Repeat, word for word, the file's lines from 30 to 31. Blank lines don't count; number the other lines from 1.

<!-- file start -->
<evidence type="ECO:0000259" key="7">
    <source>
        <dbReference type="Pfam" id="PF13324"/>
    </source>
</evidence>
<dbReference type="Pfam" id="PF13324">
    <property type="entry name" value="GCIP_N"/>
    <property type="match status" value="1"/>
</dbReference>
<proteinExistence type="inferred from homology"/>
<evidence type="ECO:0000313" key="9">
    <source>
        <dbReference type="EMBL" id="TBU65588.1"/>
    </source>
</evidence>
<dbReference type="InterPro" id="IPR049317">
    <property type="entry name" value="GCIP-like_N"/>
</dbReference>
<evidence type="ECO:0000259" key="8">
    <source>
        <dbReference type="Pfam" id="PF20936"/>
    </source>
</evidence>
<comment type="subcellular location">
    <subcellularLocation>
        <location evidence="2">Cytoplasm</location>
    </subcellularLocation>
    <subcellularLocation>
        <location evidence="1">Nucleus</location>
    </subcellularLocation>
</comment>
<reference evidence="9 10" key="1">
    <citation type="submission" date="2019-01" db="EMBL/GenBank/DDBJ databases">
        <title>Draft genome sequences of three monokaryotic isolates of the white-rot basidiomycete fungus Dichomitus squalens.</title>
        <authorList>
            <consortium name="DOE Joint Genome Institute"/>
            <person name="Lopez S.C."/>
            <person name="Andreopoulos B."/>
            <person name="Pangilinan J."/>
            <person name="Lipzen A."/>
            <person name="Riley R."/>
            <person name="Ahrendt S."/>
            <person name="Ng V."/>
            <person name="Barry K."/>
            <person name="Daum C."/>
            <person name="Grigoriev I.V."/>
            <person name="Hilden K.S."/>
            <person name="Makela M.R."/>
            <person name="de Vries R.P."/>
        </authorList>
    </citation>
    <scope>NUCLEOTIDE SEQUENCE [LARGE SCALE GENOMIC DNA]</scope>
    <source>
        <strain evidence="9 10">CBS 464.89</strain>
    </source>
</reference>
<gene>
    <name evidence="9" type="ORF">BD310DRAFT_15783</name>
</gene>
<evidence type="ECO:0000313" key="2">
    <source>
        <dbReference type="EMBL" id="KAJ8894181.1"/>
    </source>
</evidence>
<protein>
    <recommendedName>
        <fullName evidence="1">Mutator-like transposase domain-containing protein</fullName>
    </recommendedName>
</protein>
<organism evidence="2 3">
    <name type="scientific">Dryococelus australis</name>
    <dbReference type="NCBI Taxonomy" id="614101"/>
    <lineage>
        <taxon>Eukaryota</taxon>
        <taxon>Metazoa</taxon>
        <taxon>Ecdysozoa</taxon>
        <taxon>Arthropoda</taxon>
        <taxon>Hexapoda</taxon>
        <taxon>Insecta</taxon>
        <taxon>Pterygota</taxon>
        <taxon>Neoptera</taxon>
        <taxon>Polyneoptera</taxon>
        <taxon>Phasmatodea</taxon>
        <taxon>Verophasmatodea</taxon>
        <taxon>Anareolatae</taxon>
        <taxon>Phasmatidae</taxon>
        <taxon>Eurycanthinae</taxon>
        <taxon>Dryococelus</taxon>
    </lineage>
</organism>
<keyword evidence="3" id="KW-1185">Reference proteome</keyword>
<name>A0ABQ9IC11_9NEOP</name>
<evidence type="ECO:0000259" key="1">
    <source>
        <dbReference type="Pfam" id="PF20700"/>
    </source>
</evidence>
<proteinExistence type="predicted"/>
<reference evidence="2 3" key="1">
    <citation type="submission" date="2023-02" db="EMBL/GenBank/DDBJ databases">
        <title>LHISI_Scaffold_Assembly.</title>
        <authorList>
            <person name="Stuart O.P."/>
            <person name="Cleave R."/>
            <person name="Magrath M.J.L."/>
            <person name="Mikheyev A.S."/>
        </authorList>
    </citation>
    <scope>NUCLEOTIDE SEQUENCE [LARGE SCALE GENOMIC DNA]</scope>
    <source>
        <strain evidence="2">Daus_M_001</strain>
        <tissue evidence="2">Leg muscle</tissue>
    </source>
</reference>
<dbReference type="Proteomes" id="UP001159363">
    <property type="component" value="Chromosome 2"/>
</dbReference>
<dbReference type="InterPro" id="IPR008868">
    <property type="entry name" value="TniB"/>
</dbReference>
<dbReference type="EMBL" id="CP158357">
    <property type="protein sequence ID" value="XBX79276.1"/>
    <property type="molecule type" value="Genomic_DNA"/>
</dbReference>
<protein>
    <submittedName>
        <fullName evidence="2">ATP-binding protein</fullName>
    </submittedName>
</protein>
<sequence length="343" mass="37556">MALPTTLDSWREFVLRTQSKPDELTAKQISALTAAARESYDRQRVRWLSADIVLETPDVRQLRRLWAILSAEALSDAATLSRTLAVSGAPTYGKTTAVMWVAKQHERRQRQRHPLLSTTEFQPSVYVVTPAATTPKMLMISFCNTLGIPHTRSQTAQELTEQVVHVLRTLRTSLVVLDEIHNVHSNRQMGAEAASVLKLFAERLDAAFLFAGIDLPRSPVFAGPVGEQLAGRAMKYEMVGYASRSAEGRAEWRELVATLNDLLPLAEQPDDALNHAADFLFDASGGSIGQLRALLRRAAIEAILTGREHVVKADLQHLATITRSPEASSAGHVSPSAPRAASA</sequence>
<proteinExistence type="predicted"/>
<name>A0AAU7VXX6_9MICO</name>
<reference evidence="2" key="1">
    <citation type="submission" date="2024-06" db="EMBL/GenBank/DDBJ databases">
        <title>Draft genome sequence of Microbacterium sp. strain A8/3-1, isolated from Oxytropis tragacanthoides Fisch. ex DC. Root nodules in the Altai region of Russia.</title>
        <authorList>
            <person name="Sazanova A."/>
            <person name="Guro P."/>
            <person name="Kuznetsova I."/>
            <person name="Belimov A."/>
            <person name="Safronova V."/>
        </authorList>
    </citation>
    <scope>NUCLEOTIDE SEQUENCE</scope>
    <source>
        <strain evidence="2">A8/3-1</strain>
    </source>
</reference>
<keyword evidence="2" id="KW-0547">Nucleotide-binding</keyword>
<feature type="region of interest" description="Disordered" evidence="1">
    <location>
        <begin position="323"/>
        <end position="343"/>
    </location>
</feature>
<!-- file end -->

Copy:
    </subcellularLocation>
</comment>